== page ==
Harriet Tubman was a hero and icon during her lifetime and afterwards. Objects in the Museum's collection tell the story of her life at home with family and the accolades she received from the public. Her personal piety formed the basis of her pursuit of freedom and to go back and conduct others to freedom. Tubman’s small 8 x 5 inch hymnal is inscribed with the names of its two owners: Harriet Tubman and her great-niece Eva Northup. Though Tubman never learned to read, her spiritual beliefs were strengthened by the hymns and spirituals associated with African American uplift and freedom. Tubman’s favorite hymn was “Swing Low, Sweet Chariot,” a hymn associated with the hidden messages between conductors on the Underground Railroad and the bondspeople traveling through it. The importance of this hymn to Tubman’s legacy is present in Alison Saar’s sculpture titled after the song.
Swing Low: Harriet Tubman Memorial
Alison Saar (b. 1956), is a Los Angeles-based sculptor and mixed media artist who focuses on women and the African diaspora. This sculpture is titled after a Negro spiritual “Swing Low, Sweet Chariot,” which expresses a longing for a return to heaven. But it could also be a song of liberation, where the lyrics held coded messages that told of when Underground Railroad conductors like Harriet Tubman would arrive to assist in stealing away to freedom. This is a small-scale version of Saar’s 13 feet tall monument to Harriet Tubman that stands in Harriet Tubman Memorial Plaza, in south Harlem at St. Nicholas Avenue and Frederick Douglass Boulevard at West 122nd Street. Saar depicts Tubman "not as the conductor of the Underground Railroad, but as the train itself, an unstoppable locomotive.” Tubman’s forward motion tears up the roots of slavery. The skirt of her dress holds chains, knives, glass bottles and the faces of those she led to freedom.
In 2017, the common image of Harriet Tubman—that of an elderly woman in a white shawl—was forever changed with the discovery of a never-before-seen photograph of Tubman from the late 1860s at the back of a photo album owned by Emily Howland. Howland was a philanthropist, suffragist and educator who was also active in abolitionist circles. In 2017, her photo album was acquired jointly by the NMAAHC and the Library of Congress. Of the nearly fifty photographs of abolitionists, educators and statesmen included in the albums pages, there was the newly discovered photograph of Harriet Tubman. The carte-de-visite portrait of Harriet Tubman was taken in Auburn, New York, when Tubman was in her mid-forties. This image of Tubman at the height of her powers is especially interesting when noting how stylish she appears to be. She drapes her ruffled arm gracefully across a chair and the other rests on her checked skirt and she appears solemn yet assured.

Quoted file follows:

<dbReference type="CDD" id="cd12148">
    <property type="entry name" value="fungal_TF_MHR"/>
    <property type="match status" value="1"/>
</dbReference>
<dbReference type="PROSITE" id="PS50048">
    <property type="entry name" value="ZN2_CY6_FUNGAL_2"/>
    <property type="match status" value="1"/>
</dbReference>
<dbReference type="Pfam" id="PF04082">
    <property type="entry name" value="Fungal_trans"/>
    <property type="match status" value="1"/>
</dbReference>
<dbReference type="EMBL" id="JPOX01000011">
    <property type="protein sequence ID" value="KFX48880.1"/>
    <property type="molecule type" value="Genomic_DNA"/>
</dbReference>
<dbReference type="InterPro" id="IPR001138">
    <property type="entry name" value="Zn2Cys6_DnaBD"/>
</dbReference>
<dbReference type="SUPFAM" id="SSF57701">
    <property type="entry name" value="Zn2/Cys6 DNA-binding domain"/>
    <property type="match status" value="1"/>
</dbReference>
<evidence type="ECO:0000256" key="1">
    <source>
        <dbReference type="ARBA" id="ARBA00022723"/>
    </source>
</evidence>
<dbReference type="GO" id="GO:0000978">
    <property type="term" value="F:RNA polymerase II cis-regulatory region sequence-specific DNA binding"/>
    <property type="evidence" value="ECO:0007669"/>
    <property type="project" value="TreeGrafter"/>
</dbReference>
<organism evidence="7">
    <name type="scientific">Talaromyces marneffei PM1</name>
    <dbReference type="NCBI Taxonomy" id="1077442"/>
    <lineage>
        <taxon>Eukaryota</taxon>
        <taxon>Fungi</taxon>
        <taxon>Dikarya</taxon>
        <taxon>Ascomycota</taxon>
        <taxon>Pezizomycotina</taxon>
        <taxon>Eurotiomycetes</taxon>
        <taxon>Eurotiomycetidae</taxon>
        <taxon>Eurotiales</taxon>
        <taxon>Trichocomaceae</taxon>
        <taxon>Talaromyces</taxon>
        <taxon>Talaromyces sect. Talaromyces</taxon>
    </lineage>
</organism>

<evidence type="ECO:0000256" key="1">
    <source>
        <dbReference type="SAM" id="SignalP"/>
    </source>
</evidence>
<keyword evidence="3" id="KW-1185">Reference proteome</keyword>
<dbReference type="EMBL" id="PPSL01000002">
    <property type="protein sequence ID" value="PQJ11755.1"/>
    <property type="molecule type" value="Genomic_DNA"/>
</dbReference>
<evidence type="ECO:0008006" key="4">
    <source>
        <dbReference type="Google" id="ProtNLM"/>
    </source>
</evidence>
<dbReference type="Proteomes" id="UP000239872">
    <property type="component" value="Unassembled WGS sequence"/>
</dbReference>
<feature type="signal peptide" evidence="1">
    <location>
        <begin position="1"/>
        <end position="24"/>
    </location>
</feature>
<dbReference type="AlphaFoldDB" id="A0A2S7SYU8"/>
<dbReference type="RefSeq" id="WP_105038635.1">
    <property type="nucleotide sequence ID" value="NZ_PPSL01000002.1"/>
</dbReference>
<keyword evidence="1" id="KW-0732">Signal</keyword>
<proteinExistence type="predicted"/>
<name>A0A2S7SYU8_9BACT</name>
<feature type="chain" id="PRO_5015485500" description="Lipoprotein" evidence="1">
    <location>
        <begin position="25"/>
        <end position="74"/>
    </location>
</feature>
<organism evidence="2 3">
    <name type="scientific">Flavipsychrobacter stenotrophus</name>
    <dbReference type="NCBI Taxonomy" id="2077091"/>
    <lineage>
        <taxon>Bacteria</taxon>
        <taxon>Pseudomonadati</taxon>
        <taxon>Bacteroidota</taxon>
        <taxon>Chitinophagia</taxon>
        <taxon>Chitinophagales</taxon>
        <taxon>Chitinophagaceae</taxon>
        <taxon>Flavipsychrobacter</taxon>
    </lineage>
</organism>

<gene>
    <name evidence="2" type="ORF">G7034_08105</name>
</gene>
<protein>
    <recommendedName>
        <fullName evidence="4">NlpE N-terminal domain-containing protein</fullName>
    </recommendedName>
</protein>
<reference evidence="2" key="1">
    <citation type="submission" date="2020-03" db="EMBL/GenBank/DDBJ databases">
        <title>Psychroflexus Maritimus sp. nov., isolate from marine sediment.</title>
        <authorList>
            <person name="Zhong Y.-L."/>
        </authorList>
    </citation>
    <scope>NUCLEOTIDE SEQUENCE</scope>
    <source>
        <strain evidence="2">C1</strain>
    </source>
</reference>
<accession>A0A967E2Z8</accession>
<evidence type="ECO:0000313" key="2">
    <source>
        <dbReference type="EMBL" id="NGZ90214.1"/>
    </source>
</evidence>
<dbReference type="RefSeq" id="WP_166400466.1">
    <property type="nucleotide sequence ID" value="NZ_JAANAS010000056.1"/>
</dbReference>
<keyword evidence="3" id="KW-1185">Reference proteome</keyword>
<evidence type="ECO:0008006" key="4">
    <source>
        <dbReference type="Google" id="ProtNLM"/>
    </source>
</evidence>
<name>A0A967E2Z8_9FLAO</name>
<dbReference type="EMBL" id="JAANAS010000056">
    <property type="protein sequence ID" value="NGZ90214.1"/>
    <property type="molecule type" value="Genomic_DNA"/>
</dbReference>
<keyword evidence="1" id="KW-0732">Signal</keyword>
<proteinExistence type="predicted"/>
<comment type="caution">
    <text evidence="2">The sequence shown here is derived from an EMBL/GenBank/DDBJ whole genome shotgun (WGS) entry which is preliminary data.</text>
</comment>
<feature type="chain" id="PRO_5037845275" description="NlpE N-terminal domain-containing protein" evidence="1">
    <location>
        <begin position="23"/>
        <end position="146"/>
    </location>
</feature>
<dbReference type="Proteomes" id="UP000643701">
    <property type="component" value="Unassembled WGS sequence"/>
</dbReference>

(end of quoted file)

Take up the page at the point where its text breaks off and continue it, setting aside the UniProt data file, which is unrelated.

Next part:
I Go To Prepare A Place For You
Bisa Butler, an artist who uses textiles and quilting to share stories of African American history and culture, used Benjamin Powelson's portrait of Tubman from the Howland Album to recreate her vibrancy and strength. The quilt’s symbolism displays Tubman's need to conceal herself, her personality, and to express her religious beliefs. According to Butler, the sunflower motif is intended to “acknowledge Harriet Tubman’s reliance (and that of many people escaping slavery) on the North Star to help point the way towards freedom. The sun is also a star, and the sunflower symbolizes that guiding light. The sunflower is known as a spiritual and devotional flower because they follow the sun as it moves from East to West in the sky. The sunflowers appear to worship the sun and I use that to indicate Tubman’s devout faith.”
Portraits of Harriet Tubman in the NMAAHC collection document her as a woman, as a wife and mother, and as a caretaker. Observing these images of Tubman at different stages of her life provides further context for her story and legacy. These images give the famed Underground Railroad conductor a more tangible connection to the significant role of Black women’s activism and highlights the way images shape how we remember important Black women.
The NMAAHC shares the story of Harriet Tubman through its collections relating to her life, her activism, her strength and her community. The materials here provide a second glance at what we think we know and celebrate about Tubman on the 200th anniversary of her birth.
Browse Objects in the NMAAHC Collection Relating to Harriet Tubman
Written by Angela Tate, Curator of Women’s History, and Romya-Jenevieve Jerry, Annie Bell Shepherd Curatorial Intern in African American Women’s History
Published on March 4, 2022
Share Your Story
Because of Harriet, we understand there is always a path forward. Because of Harriet, we are empowered to be bold and confident against all odds. As you reflect on Tubman’s life and legacy, share who you are because of Harriet on social media using #HiddenHerstory.